When the Federal Reserve raised the benchmark interest rate in December 2015 for the first time in several years, would-be homebuyers braced themselves for more expensive home loans in the future. Mortgage rates, however, have barely budged since then. On December 17, 2015, Freddie Mac’s Primary Mortgage Market Survey recorded the average rate on a conventional home loan at 3.97%, right as the Fed changed course on monetary policy. Looking at the September 7 survey, the average interest rate for a 30-year fixed-rate mortgage is but 3.78%. Why are conventional mortgages now 0.2% cheaper?

Home loan interest rates are most affected by movements in the bond market. Mortgage bonds (i.e., mortgage-backed securities) exert the major influence. In uncertain times (like these), demand for bonds rises, including mortgage bonds – and yields on mortgage bonds drop. Mortgage interest rates descend in response. Interest rates on long-term and mid-term Treasury notes also play a role here. In early September, the yield on the 10-year note hit a year-to-date low, dropping 0.09% in a week; that helped send home loan rates lower. If the Fed starts to sell off some of its massive bond portfolio this fall and raise the federal discount rate, mortgage rates may soon begin to rise.3,4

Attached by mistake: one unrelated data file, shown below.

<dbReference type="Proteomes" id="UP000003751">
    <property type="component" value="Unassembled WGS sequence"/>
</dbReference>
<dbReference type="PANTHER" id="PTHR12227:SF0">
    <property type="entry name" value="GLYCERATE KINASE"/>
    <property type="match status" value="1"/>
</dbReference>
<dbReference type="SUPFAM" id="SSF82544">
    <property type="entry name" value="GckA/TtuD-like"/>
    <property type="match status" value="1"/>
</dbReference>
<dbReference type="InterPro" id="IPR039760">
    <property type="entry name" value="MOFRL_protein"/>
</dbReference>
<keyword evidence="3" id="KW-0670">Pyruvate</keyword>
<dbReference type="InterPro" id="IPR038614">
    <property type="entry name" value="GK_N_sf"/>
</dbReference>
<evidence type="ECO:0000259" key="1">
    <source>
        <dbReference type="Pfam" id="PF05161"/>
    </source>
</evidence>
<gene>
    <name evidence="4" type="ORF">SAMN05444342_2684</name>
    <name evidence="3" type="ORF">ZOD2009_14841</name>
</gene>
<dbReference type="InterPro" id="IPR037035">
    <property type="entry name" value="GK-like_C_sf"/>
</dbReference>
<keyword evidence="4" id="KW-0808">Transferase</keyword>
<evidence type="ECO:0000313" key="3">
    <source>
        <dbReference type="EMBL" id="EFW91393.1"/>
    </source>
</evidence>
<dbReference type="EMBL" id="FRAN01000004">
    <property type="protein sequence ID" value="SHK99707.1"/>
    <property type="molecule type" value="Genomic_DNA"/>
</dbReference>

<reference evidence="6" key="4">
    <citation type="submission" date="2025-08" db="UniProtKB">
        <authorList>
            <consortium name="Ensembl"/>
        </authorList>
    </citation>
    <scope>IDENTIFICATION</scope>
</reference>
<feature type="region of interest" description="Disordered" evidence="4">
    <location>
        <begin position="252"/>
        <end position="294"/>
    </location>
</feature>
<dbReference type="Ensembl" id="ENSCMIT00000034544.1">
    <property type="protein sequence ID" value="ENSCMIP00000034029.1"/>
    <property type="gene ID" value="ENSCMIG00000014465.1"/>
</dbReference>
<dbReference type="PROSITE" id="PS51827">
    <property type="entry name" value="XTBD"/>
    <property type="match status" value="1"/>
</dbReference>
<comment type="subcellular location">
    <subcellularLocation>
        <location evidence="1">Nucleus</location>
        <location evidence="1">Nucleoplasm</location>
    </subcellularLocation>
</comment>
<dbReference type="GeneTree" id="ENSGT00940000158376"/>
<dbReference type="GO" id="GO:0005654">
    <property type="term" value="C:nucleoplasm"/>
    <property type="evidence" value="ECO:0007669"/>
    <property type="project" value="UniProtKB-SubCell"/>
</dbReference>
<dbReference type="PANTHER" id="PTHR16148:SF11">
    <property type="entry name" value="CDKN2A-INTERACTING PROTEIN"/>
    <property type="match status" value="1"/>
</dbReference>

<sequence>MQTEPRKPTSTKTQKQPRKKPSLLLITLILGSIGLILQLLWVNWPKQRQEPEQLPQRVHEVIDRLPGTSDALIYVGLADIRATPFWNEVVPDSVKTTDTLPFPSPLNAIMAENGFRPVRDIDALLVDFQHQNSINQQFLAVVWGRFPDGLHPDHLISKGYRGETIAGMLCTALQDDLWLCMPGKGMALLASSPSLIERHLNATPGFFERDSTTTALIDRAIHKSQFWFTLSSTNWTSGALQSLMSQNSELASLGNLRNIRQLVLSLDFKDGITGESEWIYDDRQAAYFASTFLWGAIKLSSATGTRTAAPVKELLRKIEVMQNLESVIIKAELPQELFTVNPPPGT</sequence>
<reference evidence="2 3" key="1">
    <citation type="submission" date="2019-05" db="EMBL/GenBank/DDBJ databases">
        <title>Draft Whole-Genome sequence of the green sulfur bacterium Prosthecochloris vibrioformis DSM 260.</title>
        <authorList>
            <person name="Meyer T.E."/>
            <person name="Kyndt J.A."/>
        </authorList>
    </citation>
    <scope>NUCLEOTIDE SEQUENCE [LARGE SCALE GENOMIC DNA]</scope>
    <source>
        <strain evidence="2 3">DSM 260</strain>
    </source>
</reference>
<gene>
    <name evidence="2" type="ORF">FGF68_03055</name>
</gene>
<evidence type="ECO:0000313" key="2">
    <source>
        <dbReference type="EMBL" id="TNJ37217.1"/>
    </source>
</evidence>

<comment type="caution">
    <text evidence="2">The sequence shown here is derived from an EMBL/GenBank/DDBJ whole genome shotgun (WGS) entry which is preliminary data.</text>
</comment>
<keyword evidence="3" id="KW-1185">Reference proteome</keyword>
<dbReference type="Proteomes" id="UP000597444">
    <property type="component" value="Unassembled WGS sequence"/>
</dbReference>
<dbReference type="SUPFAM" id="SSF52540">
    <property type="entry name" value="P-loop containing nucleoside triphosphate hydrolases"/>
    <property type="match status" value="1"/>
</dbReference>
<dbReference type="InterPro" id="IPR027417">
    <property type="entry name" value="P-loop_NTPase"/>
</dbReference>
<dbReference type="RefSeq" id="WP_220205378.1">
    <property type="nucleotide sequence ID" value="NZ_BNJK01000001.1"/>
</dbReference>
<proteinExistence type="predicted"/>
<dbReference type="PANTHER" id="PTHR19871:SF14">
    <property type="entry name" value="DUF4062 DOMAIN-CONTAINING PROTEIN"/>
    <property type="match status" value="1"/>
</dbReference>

Zero Calories, Zero Lasting Benefits

Periodic fasting might slim you down, but studies dispute its worth over time.

A co-worker tells you he is going to drink only water and fast for 48 hours. He says he does this once a month, and insists this weight loss method is more effective than dieting. Is there any merit to his claim?

In a sense, yes. If your caloric intake is zero for two days, you will undoubtedly lose weight in that time. Fasting is a severe form of calorie-restrictive dieting, which tends to produce the undesired yo-yo effect; the dieter soon binges to put the pounds back on. Studies published in Nutrients and the Journal of the American Medical Association have found that intermittent fasting is in no way superior to ordinary forms of calorie-restrictive dieting, echoing conclusions of prior research studies. In fact, the whole idea of calorie-restrictive dieting is discouraged by many nutritionists, who point out that eating right and exercising, not merely eating less, is central to weight loss and weight management.5